Monday, January 30, 2012

Stop Everything!!

Go forth and buy...THIS!

Even if your local bookstore doesn't have them on display until tomorrow, THEY HAVE THEM. Cajole them...beg...plead... Offer them cash! Get them to bring this little puppy out to you. You won't regret it!!

Can I just say how stinkin' happy I am for my friend, Kristen Callihan?? She's awesome--both as a person and as a writer. I'm beside myself with happiness over the fact that I just walked into a bookstore and purchased her book. Many, many good things are in store for her.

Congratulations, Kristen!!

Timeless prose

My current burst of reading has taken me onto several classic novels I've meant to read for years, but haven't previously managed to tackle.

In the last week, the two I've read have been Truman Capote's Breakfast at Tiffany's, and Ernest Hemingway's A Farewell to Arms. I've loved them both- and as I've been reading, I've been struck by several things that make these brilliant and timeless stories. The first is voice- always, voice. Capote and Hemingway were assured and distinct authors, and the uniqueness of the way they use language, character and setting is surely at the heart of their longevity.

The second is character. Both novels are full of complex, larger-than-life characters with flaws, failings, and fascinating motivations. Their actions and their reactions are so unique that they jump off the page at you, as if you already know them. As if you're inside their heads.

And while there are many other reasons, another that comes to mind for me immediately is the sense of time and place imparted by the setting and the style. If I knew nothing about either novel, I think I'd still be able to figure out quite quickly where and when the stories were set. This is because the authors captured the language of the time, the character of the places, and all of these things are woven inextricably through the plots. Each story is a complicated whole that as a result will remain a part of literary history for decades if not centuries to come.

Good lessons, I think, for authors hoping to make an impact. Not that one can choose, necessarily, to be the next Hemingway- but there's no question we can learn to create authentic and unique characters, and to give our settings, plots and language all we've got. With practice, that kind of confidence becomes an authorial voice to be remembered- and once you have all that, hopefully you have a story for the ages.

Wednesday, January 25, 2012

The Lengths To Which You'll Go ...

My seven year old daughter and I went on a mini shopping spree to IKEA recently. She had a list a mile long of things she wanted to buy for her room: a new bed spread, a pretty cushion or two to match it, a bright yellow rug for the floor. But I had only one thing on my list - a set of venetian blinds for my study. I'll show you why ...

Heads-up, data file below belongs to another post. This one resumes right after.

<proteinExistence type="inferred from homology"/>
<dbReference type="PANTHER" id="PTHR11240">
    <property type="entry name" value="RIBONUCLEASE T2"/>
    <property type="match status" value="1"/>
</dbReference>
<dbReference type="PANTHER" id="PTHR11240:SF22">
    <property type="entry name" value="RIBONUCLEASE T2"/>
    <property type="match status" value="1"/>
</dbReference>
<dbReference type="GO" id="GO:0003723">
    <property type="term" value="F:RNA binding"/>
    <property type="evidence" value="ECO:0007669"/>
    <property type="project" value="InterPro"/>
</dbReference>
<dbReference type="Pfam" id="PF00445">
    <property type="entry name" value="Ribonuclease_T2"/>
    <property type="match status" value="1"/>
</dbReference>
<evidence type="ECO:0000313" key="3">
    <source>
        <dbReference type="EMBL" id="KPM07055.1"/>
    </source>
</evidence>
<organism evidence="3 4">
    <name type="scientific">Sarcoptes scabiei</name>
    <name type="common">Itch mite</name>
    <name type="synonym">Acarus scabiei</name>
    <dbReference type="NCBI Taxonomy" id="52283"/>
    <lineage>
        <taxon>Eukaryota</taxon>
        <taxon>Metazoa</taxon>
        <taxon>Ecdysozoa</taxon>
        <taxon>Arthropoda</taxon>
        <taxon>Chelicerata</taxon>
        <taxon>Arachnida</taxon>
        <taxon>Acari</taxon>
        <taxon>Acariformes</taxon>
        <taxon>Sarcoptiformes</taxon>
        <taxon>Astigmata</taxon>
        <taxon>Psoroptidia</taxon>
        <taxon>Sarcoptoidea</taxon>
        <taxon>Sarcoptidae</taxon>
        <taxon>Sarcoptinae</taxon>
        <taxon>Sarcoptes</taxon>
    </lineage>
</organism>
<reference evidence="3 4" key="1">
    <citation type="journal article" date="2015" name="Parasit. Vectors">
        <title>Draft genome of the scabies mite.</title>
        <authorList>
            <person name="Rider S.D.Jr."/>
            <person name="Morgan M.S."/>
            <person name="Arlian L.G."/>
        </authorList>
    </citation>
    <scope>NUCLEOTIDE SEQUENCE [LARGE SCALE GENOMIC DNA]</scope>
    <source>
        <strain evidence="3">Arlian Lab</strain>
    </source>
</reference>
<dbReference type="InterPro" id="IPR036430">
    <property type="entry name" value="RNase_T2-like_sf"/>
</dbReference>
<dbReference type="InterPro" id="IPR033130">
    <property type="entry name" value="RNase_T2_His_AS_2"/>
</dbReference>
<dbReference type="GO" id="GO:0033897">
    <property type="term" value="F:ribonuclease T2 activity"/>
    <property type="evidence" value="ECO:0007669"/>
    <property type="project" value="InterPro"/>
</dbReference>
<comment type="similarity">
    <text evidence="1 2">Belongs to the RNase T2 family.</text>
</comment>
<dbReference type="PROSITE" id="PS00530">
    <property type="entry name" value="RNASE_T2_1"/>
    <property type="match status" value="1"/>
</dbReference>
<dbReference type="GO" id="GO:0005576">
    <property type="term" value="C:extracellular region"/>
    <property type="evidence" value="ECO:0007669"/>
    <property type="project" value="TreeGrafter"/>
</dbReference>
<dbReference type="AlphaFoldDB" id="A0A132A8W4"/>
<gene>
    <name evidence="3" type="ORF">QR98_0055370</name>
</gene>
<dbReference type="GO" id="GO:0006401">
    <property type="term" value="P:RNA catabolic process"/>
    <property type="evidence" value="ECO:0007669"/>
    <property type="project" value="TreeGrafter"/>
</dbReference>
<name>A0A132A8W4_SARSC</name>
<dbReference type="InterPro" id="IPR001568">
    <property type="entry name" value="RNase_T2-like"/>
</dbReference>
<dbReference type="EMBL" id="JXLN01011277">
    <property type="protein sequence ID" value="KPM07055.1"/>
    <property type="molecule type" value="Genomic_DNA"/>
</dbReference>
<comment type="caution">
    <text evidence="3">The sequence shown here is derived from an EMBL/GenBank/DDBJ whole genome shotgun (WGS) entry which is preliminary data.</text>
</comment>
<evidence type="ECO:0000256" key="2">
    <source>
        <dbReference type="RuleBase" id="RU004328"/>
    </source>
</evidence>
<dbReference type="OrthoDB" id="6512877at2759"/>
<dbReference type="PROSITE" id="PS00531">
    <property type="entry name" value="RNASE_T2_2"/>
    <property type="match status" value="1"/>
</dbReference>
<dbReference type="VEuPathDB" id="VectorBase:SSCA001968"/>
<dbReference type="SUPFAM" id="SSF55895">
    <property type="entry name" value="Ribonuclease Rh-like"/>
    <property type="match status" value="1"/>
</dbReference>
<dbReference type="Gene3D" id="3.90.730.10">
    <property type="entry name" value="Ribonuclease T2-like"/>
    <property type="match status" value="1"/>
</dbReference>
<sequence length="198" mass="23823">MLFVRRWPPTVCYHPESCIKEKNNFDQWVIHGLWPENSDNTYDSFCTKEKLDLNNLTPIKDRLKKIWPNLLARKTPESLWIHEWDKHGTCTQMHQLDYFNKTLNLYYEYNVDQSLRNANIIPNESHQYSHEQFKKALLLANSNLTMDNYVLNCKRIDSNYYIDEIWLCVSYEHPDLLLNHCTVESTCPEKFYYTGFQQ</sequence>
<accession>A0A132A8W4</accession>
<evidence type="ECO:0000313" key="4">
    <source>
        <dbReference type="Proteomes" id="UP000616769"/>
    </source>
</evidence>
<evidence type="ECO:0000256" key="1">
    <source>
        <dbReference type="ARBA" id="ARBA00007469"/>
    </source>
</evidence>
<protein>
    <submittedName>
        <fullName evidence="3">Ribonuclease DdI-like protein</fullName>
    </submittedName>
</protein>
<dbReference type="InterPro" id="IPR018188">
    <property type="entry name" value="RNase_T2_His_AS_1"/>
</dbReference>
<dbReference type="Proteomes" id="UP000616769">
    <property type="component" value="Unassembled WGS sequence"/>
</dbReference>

See those lovely glass doors? Those lovely glass doors through which my three lovely children can still SEE me when I sit down to write? Well, I hate them. Even though I have explained to, and screeched at, and finally begged my offspring to understand that closed doors means mum is writing and must not be interrupted (with the exception of one of them spurting blood or the house being on fire), the fact they can see me means they think I'm still on duty for everything from sorting out arguments to making milkshakes to finding missing Lego pieces, and they barge on through those doors like they weren't even there.

These holidays, after five years, I was finally over the interruptus maximus. And now, when my study doors are closed, they look like this:

Um, please ignore the fact the blinds are too short. That'll happen when one goes shopping with the child who is the main cause of all the interruptus maximus. I'll go get the right size eventually, but for now, they're working a treat.

So. What lengths have you gone to, to protect your writing time from those who just do not get it?

Oh, and can I just have a moment to say how excited I am that this book will be out in less than a week:

Squee!!!! :-) :-) :-)

Wednesday, January 18, 2012

The Price of eBooks: Colour Me Confused

It's summer, the sun is shining, and I'm about to head off on a three day trip to the beach ... so of necessity (and lacking the brain power to discuss anything in a deep and meaningful manner) this post will be short.

Harking back to Claire's post on eBooks and how she's surprised herself with just how enamoured she's become of her Kindle, today, I had a bit of a thought-provoking eBook moment myself.

I'm one of those types who roughly buys half eBooks, half paper books, but when it comes to vacation time I firmly favour packing my Kindle over trying to stuff four or five paperbacks (or, God forbid, weighty and spine damaging hardbacks) into my suitcase. So this morning, I set about doing a cruise of Amazon's Kindle shop to see what lovelies I could download for my beach reading pleasure, and to my delight I came across a new release by an author whose previous works I have very much enjoyed: SEASON OF LIGHT by Katharine McMahon. And it was available in Kindle format. Bliss!

But then I noticed the price: $US20.82.

Yep. Twenty dollars and eighty-two cents. I confess, I had to blink to make sure I wasn't seeing things, but no, that is indeed the price of the Kindle version (a price set by the publisher according to a disclaimer of sorts on the book's Amazon page). More expensive than the paperback version, which is selling on Amazon for $US19.84.

I didn't buy the book. I just couldn't.  And I've been questioning my reluctance (or stinginess?) ever since.

I've become used to paying no more than, say, $12 - $15 at the very top end for an eBook, and I guess the fact the paperback version is cheaper - ok, only marginally, and yes, freight charges would be added, but still cheaper at face value - than the eBook, came as a bit of a shock to me. With eBooks, costs such as paper and printing and warehousing and freight are eliminated; and yes, while different costs go into eBook production, surely, they can't be as much as those associated with paper production. Or am I wrong about that?